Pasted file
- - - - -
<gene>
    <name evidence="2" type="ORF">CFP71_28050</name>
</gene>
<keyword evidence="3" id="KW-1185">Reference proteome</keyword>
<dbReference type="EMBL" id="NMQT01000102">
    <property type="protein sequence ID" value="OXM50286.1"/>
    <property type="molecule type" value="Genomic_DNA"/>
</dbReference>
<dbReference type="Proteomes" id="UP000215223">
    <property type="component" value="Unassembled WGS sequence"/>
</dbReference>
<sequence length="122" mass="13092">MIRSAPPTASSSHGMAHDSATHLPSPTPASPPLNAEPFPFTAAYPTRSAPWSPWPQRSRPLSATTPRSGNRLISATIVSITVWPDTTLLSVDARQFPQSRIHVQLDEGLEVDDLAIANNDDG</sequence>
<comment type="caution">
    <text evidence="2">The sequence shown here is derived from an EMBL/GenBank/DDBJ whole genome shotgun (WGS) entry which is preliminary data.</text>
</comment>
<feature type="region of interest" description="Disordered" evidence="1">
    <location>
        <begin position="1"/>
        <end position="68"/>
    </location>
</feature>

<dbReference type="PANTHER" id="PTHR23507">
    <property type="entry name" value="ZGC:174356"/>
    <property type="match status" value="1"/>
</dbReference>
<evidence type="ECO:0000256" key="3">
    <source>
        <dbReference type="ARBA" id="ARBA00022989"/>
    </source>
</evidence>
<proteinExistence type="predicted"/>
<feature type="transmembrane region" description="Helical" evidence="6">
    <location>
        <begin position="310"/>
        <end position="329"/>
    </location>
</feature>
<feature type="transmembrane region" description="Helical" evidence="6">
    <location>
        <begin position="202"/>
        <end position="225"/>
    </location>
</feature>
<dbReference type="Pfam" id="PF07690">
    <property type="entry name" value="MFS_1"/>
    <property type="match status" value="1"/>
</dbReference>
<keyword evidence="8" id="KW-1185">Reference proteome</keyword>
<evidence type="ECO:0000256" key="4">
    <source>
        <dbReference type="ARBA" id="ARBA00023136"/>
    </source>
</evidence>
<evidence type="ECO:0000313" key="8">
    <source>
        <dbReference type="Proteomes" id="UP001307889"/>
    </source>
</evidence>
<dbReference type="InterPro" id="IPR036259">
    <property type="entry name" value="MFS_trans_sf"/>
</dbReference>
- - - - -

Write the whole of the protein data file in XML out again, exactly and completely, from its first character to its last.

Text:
<gene>
    <name evidence="2" type="ORF">CFP71_28050</name>
</gene>
<keyword evidence="3" id="KW-1185">Reference proteome</keyword>
<dbReference type="EMBL" id="NMQT01000102">
    <property type="protein sequence ID" value="OXM50286.1"/>
    <property type="molecule type" value="Genomic_DNA"/>
</dbReference>
<dbReference type="Proteomes" id="UP000215223">
    <property type="component" value="Unassembled WGS sequence"/>
</dbReference>
<sequence length="122" mass="13092">MIRSAPPTASSSHGMAHDSATHLPSPTPASPPLNAEPFPFTAAYPTRSAPWSPWPQRSRPLSATTPRSGNRLISATIVSITVWPDTTLLSVDARQFPQSRIHVQLDEGLEVDDLAIANNDDG</sequence>
<comment type="caution">
    <text evidence="2">The sequence shown here is derived from an EMBL/GenBank/DDBJ whole genome shotgun (WGS) entry which is preliminary data.</text>
</comment>
<feature type="region of interest" description="Disordered" evidence="1">
    <location>
        <begin position="1"/>
        <end position="68"/>
    </location>
</feature>

<dbReference type="PANTHER" id="PTHR23507">
    <property type="entry name" value="ZGC:174356"/>
    <property type="match status" value="1"/>
</dbReference>
<evidence type="ECO:0000256" key="3">
    <source>
        <dbReference type="ARBA" id="ARBA00022989"/>
    </source>
</evidence>
<proteinExistence type="predicted"/>
<feature type="transmembrane region" description="Helical" evidence="6">
    <location>
        <begin position="310"/>
        <end position="329"/>
    </location>
</feature>
<feature type="transmembrane region" description="Helical" evidence="6">
    <location>
        <begin position="202"/>
        <end position="225"/>
    </location>
</feature>
<dbReference type="Pfam" id="PF07690">
    <property type="entry name" value="MFS_1"/>
    <property type="match status" value="1"/>
</dbReference>
<keyword evidence="8" id="KW-1185">Reference proteome</keyword>
<evidence type="ECO:0000256" key="4">
    <source>
        <dbReference type="ARBA" id="ARBA00023136"/>
    </source>
</evidence>
<evidence type="ECO:0000313" key="8">
    <source>
        <dbReference type="Proteomes" id="UP001307889"/>
    </source>
</evidence>
<dbReference type="InterPro" id="IPR036259">
    <property type="entry name" value="MFS_trans_sf"/>
</dbReference>